While men and women are sharing more of the shopping responsibilities than ever before, their shopping habits are very different. While women typically plan and research products, men are more likely to be impulse buyers. In our infographic, we look at the differences in how each gender shops so marketers can make smarter decisions when trying to reach them.
Millennial women love to shop. Researchers found that 94% of women 15-35 spend over an hour per day shopping or browsing online—and when they do buy, they are 20% more likely than the average shopper to spend up to 25% more. Although she’s an avid shopper, she’s selective about the brands she buys. In our infographic, you'll learn what (and who) influences her purchases and why brand story matters.
With plain white labels and undesirable shelf position, generic or store brands used to be considered inferior to those with a household name. But like everything else in retail, times are changing. Today, house brands command 20% of the CPG market, with estimated revenues of $120 billion annually. Improved quality, more contemporary packaging, better retailer marketing, and competitive pricing, new “brandless” brands are changing the way consumers perceive these products.
While in-store represents the lion’s share of beauty sales, both Ulta and Sephora have made considerable strides in e-commerce. Since 2016, Ulta’s online sales have nearly tripled and Sephora’s have more than doubled. Although online still represents a small share of the overall market, strides in digital beauty sales indicate there’s significant room for growth. In our infographic, we detail the strategies each retailer is taking to win.
American consumers are feeling cautiously optimistic about the economy, but more important, they are feeling upbeat about their own financial situation. One third of Millennials and more than a quarter of Gen X’ers believe they will be financially better off a year from now—an increase of 14% and 4% respectively in just one year. When consumers are feeling secure about their financial situation, they are more likely to splurge. In our infographic, we look at how these trends are impacting consumers, how they plan to spend their extra income, what they’re willing to spend money on – and what they’re not.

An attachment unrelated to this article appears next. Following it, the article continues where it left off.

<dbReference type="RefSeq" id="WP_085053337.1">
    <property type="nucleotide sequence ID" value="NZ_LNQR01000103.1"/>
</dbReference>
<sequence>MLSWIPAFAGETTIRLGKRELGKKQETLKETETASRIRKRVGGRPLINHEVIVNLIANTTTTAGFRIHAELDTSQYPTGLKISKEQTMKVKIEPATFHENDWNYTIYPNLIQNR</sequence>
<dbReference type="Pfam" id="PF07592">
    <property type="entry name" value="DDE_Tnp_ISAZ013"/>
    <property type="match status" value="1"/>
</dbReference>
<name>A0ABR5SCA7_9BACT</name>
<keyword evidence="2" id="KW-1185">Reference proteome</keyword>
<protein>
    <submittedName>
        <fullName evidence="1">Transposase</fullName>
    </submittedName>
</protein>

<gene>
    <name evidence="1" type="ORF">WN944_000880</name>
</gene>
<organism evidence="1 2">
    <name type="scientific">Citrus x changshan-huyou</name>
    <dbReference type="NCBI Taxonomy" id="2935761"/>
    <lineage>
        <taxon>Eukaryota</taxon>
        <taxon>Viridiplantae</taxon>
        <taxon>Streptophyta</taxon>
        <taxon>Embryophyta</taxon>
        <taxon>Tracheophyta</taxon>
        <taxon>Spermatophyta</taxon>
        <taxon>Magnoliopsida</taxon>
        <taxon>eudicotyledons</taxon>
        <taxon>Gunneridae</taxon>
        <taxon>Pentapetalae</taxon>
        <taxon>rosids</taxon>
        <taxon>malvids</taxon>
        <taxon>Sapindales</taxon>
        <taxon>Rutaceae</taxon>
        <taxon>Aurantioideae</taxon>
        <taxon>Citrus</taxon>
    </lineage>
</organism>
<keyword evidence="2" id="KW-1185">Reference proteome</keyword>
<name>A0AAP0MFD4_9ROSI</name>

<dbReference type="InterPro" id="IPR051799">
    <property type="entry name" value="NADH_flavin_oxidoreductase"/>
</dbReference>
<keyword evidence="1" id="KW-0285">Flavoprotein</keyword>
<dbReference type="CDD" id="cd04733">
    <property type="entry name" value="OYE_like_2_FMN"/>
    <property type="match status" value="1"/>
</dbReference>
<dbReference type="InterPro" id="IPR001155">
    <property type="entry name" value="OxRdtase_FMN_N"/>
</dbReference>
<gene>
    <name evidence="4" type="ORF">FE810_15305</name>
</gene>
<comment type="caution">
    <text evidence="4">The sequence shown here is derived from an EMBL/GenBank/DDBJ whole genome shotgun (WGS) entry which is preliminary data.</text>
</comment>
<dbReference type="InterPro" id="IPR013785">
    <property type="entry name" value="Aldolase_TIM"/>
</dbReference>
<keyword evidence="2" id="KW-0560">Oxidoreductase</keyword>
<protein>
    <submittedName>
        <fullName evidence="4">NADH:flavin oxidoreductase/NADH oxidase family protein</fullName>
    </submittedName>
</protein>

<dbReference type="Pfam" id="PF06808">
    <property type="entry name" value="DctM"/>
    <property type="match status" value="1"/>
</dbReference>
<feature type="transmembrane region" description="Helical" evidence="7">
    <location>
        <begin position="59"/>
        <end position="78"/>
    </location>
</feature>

For almost a decade, Bee Shapiro has had a front-row seat to the beauty industry. As the Skin Deep columnist for The New York Times, she covers the changing face of the industry and gets Hollywood’s most glamourous women to share their beauty rituals and reveal their life-changing products. Her passion for beauty goes beyond journalism; Shapiro is also making her own news as a beauty entrepreneur. Ellis Brooklyn, her ethical fragrance and body care line, is available at some of the world’s most prestigious retailers, including Sephora.com, Net-A-Porter, and Barneys New York. Although she’s used to doing the interviewing, we had the opportunity to turn the tables and learn more about Bee and get her predictions for the future of beauty.
Although Millennials may have less disposable income than the generations preceding them, simply profiling this consumer by income may not be the best strategy. While their predecessors may have been status seekers, Millennials view luxury differently. Quite simply, Millennials don’t buy luxury goods to impress others, they buy premium products because they believe they are better. Researchers found that today’s luxury retail consumer tends to be younger, urban, and well-informed about the brands she buys. Discover how this consumer learns about luxury brands, when she’s most apt to buy, and the influencers that matter most.
Consumers are feeling cautiously optimistic about the economy and analysts believe that their positive sentiment will translate into an opportunity for retailers this 2017 holiday season. Consumers are now digital-first shoppers, so it’s essential that marketers have a seamless omnichannel strategy in place. And don’t forget Amazon! Almost 70% of consumers say they plan to shop the site this holiday season. In our infographic, you'll learn how consumers are expected to shop, when they’ll start shopping, and where they’ll be looking for that perfect gift!
As retailers begin to reinvent the store experience for the digital age, they are experimenting with different ways to get consumers excited about their brand and into their stores. Today, 60% of consumers are digital-first shoppers so an experience that begins on digital must seamlessly translate to the physical store. Successful retailers are combining in-store and digital and finding ways to make these channels work together seamlessly. How? Personalized digital content and product suggestions peak consumers’ interest, but it’s immersive experiences that create a personal connection to a brand that keeps them coming back. In our infographic, we explore the strategies that get female consumers into retail stores.
We know in-store shopping isn’t dead yet, even as consumers increasingly buy online across most categories. Six out of 10 web shoppers make 21% or more of their purchases online—moreover, when you look specifically at Millennials, that number increases to 66%. But consumers still seem to be looking for that close connection with brands: new research shows that 59% prefer to research and 55% want to shop directly on brand sites rather than a multi-brand retailer. This is especially true for Millennials, who, more than other demographics, were more likely prefer brand websites to multi-brand retailers. This speaks directly to the perception that Millennials are looking to engage more with specific brands and deepen their relationships with them.